New Hampshire turns to data to combat opioid crisis
CONCORD, N.H. (AP) — New Hampshire announced a new initiative Thursday to analyze data on insurance claims to better understand and combat the opioid crisis.
Republican Gov. Chris Sununu signed an executive order forming the New Hampshire Opioid Overprescribing and Misuse Project Advisory Council. Teaming up with technology nonprofit MITRE, the initiative will work to address problems with opioid prescriptions and misuse patterns. The council began its work Thursday.
“It’s important to address opioid addiction where it often begins - through improper prescribing behavior and misuse,” Sununu said. “We are pleased to partner with the dedicated members of the New Hampshire Opioid Overprescribing and Misuse Project Advisory Council to identify new strategies to address this critical public health challenge.”
Deaths due to synthetic opioids increased more than tenfold from 2013 to 2016 in New Hampshire, and the state had the second-highest rate of opioid-related overdose deaths in the country in 2016. But the numbers of opioid-related deaths were projected to slightly decline in 2018 and opioid prescriptions have been on the decline since 2013 in the state.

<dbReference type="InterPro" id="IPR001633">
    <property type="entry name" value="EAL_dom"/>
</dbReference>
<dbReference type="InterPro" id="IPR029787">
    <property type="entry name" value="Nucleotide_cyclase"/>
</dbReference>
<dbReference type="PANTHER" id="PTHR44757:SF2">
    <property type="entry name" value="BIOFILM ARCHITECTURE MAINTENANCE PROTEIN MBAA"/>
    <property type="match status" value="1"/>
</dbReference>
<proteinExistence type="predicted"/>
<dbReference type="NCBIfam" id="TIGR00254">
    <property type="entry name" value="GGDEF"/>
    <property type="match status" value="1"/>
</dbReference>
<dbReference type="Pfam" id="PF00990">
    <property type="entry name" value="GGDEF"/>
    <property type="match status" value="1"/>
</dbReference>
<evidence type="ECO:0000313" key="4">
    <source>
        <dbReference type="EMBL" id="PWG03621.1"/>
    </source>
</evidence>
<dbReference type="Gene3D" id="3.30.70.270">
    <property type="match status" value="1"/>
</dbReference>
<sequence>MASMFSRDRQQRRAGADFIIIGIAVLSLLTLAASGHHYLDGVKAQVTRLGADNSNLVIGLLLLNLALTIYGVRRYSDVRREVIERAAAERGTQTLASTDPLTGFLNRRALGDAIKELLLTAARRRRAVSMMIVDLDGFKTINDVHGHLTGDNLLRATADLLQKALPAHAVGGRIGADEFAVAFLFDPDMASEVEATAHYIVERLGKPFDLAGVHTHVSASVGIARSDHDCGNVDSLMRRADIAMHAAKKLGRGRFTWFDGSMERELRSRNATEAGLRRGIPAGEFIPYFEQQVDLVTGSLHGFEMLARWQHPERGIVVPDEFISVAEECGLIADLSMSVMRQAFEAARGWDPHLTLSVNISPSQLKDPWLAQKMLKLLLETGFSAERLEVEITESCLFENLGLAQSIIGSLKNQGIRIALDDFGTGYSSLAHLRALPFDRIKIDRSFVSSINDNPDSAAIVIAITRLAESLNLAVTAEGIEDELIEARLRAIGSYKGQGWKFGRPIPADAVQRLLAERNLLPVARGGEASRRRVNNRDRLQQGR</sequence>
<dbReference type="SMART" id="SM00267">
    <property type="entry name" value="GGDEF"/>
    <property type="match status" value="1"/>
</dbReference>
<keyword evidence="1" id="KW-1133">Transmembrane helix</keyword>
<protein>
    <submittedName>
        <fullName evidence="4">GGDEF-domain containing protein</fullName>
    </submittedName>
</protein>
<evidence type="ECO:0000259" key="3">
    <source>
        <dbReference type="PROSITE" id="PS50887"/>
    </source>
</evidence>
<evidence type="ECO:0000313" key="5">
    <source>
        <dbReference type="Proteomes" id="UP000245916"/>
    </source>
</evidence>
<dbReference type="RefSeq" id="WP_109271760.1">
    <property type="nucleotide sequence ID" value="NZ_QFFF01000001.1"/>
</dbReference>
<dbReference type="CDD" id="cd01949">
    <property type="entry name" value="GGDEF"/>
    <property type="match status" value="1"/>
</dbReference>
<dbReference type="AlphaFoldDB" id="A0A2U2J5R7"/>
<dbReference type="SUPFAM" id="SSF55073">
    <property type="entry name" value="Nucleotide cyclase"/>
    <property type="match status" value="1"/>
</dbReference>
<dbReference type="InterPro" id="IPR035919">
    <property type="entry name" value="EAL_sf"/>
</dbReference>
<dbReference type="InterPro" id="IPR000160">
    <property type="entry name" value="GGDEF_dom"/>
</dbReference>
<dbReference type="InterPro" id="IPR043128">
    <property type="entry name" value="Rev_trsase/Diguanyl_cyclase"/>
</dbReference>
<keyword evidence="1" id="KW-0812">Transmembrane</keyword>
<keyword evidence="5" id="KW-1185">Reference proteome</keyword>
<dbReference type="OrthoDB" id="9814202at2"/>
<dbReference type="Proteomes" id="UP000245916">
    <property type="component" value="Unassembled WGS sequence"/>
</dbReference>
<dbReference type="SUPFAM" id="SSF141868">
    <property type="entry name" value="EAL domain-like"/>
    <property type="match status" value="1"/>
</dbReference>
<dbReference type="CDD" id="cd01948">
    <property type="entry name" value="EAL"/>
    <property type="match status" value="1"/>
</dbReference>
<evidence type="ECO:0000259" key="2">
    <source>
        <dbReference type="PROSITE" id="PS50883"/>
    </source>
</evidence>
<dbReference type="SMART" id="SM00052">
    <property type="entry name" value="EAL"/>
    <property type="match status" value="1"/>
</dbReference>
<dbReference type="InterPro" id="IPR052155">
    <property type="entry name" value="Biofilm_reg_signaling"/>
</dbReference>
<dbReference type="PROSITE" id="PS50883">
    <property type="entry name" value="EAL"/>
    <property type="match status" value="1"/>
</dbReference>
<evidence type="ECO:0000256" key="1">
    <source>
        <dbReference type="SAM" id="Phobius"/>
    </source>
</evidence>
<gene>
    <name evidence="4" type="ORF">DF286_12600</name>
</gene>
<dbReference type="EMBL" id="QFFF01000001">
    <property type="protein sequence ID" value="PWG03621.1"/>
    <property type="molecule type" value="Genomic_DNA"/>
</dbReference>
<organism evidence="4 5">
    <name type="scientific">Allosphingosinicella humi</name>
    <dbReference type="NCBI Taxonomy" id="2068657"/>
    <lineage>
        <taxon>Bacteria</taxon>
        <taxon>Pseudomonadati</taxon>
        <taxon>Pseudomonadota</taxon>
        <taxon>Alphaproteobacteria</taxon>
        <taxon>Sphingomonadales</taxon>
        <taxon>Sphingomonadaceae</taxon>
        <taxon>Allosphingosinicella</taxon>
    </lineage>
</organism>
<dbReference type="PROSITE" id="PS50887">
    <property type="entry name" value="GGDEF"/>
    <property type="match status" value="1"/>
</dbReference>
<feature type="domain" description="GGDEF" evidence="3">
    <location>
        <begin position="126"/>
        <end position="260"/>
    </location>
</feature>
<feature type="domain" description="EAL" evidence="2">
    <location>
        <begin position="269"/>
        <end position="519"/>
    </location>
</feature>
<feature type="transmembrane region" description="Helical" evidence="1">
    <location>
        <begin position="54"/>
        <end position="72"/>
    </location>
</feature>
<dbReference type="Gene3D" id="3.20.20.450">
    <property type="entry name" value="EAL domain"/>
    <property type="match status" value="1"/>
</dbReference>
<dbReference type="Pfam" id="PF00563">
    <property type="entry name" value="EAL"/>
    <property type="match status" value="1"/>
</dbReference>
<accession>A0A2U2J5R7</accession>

The federal government recently awarded the state the first installment of $45.8 million in grants for a project called “The Doorway-NH.” Under the project, hospitals and others work with local providers to ensure that help for substance misuse is less than an hour away anywhere in the state. Public forums are also being held throughout the state.
The state has also moved to limit the number of pills per prescription and access to opioids by minors.
Sununu said the latest effort isn’t so much treating the problems they already know exist but using the data to predict future problems and averting them before they reach crisis proportions.
“We know the overprescribing of pain medication is what started this opioid epidemic across the country,” Sununu said. “We know New Hampshire has been significantly hard hit, and I’ve always said that New Hampshire has been one of the first states to recognize this crisis. We will be one of the first states to come out of it.”
Jay Schnitzer, the chief technology officer at MITRE, said the state is the first that his company has worked with on a project of this kind. Should it prove successful, he anticipates this kind of data analysis being used nationwide.
“The data suggests the problem is far from solved,” he said. “So we need to look for novel solutions and different ways of dealing with the problem than we have tried at this point.”